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  • Frogs for the future? is a ready-to-use cross curricular teaching resource. It uses the Ministry of Education’s 2019 Connected article Kimihia Kermit by Philippa Werry.

    Rights: Crown 2019

    Frog facts

    Find out a few fascinating facts about frogs in this diagram from the 2019 Connected article Kimihia Kermit.

    Illustrations by Giselle Clarkson

    Curriculum information

    ‘Kimihia Kermit’ is a non-fiction article suitable for students working at NZC level 2 and above. Students working at level 2 may require support with literacy. The article and accompanying activities support learning in multiple curriculum areas.


    • Engage with a range of texts to make meaning.
    • Use visual language features to create meaning.

    Social sciences – social studies:

    • People’s use of environments can have long term impacts.

    Science – Nature of Science – understanding about science:

    • Scientists collect data to understand what is happening.

    Science – Living World – ecology:

    • Living things are suited to their particular habitat, and there are impacts if the habitat changes.
    Rights: Crown 2019

    Connected article: Kimihia Kermit

    An article in the 2019 level 2 Connected journal Wild Discoveries published by the Ministry of Education, New Zealand.

    Photograph of Archey’s frog by Neil Fitgerald.

    Customising the resources

    The worksheet Frogs for the future? – learning activities is available in a Word file here and also in the link at the bottom of this page. Feel free to edit the Word document to meet the needs of your programme and your learners.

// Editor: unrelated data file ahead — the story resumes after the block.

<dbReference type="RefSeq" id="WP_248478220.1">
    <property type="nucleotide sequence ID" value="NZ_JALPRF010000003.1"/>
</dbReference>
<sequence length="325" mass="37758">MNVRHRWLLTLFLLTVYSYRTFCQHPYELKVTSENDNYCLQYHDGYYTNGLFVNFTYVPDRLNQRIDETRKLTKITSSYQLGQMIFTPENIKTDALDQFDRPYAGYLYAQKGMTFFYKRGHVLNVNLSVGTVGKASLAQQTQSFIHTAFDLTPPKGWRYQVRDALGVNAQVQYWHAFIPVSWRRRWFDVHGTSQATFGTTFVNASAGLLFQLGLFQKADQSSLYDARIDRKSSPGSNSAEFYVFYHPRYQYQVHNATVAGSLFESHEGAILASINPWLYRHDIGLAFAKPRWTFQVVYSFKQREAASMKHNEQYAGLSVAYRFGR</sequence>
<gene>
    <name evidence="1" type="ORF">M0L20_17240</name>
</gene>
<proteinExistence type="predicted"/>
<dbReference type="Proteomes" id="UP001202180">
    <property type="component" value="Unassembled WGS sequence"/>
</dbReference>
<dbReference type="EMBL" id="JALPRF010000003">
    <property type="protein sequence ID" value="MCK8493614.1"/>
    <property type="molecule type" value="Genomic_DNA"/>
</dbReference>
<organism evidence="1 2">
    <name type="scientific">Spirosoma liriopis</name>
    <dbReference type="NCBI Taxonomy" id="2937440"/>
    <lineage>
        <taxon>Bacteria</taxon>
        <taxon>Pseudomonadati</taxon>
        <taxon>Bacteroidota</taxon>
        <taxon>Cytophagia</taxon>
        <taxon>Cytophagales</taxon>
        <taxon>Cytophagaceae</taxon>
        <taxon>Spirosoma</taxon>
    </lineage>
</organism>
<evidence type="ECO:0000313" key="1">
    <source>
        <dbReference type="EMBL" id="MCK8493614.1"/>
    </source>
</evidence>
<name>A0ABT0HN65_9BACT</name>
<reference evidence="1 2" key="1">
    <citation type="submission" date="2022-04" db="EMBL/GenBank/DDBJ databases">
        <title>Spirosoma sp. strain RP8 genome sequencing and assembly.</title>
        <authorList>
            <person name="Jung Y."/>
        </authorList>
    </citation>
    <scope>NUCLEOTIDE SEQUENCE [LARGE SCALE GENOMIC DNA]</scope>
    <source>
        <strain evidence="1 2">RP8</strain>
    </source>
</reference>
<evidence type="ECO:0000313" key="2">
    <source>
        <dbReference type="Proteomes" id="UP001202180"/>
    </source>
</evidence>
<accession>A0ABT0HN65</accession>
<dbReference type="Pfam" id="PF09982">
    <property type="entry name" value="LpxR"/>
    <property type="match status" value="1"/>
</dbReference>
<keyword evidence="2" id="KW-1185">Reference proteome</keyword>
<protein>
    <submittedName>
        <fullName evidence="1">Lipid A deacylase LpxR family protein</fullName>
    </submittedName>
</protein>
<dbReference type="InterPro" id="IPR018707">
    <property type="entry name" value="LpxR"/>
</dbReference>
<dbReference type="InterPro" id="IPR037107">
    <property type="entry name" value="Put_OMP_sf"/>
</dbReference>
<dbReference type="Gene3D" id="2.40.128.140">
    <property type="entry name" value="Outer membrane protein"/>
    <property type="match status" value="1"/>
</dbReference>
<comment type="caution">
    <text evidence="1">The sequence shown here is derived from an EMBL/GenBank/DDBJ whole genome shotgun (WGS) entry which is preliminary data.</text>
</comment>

A reminder – the journal article is accompanied by teacher support material (TSM). It provides instructional strategies, highlights key science ideas and has activity ideas.

    Follow-up for teachers

    • This activity supports students to consider the conservation of native frogs from a number of different perspectives. Having directed discussions supports students to consider multiple perspectives on issues and supports deeper thinking and that very important scientific skill of critique. Explore this further in the article Ethics in conservation science.
    • Students who have really engaged with the frogs might like to take part in this citizen science project FrogID. This project collects recordings of frog calls in order to identify where frog species are present in Australia and New Zealand.
    • Citizen science is another strong thread in this article. The Science Learning Hub has a number of citizen science activities that students can get involved in, and the benefits to learning are also highlighted.

    Related content

    These activity ideas are based on the Connected article Kimihia Kermit.

    Find out more about our native New Zealand frogs in this article.

    Useful links

    Watch these videos about Archey’s frog:

    The book Archey’s frog: The discovery of New Zealand’s tiniest native frog introduces the discovery of this frog alongside facts about it.

    Download New Zealand frogs – Pepeketua by Rachael Goddard from the National Library. This free book aims to educate children in a fun and engaging way about conservation, using our four native, rare and endangered frog species.

    The Connected journals can be ordered from the Down the Back of the Chair website. Access to these resources is restricted to Ministry-approved education providers. To find out if you are eligible for a login or if you have forgotten your login details, contact their customer services team on 0800 660 662 or email


    The Connected series is published annually by the Ministry of Education, New Zealand.

      Published 6 May 2020 Referencing Hub articles
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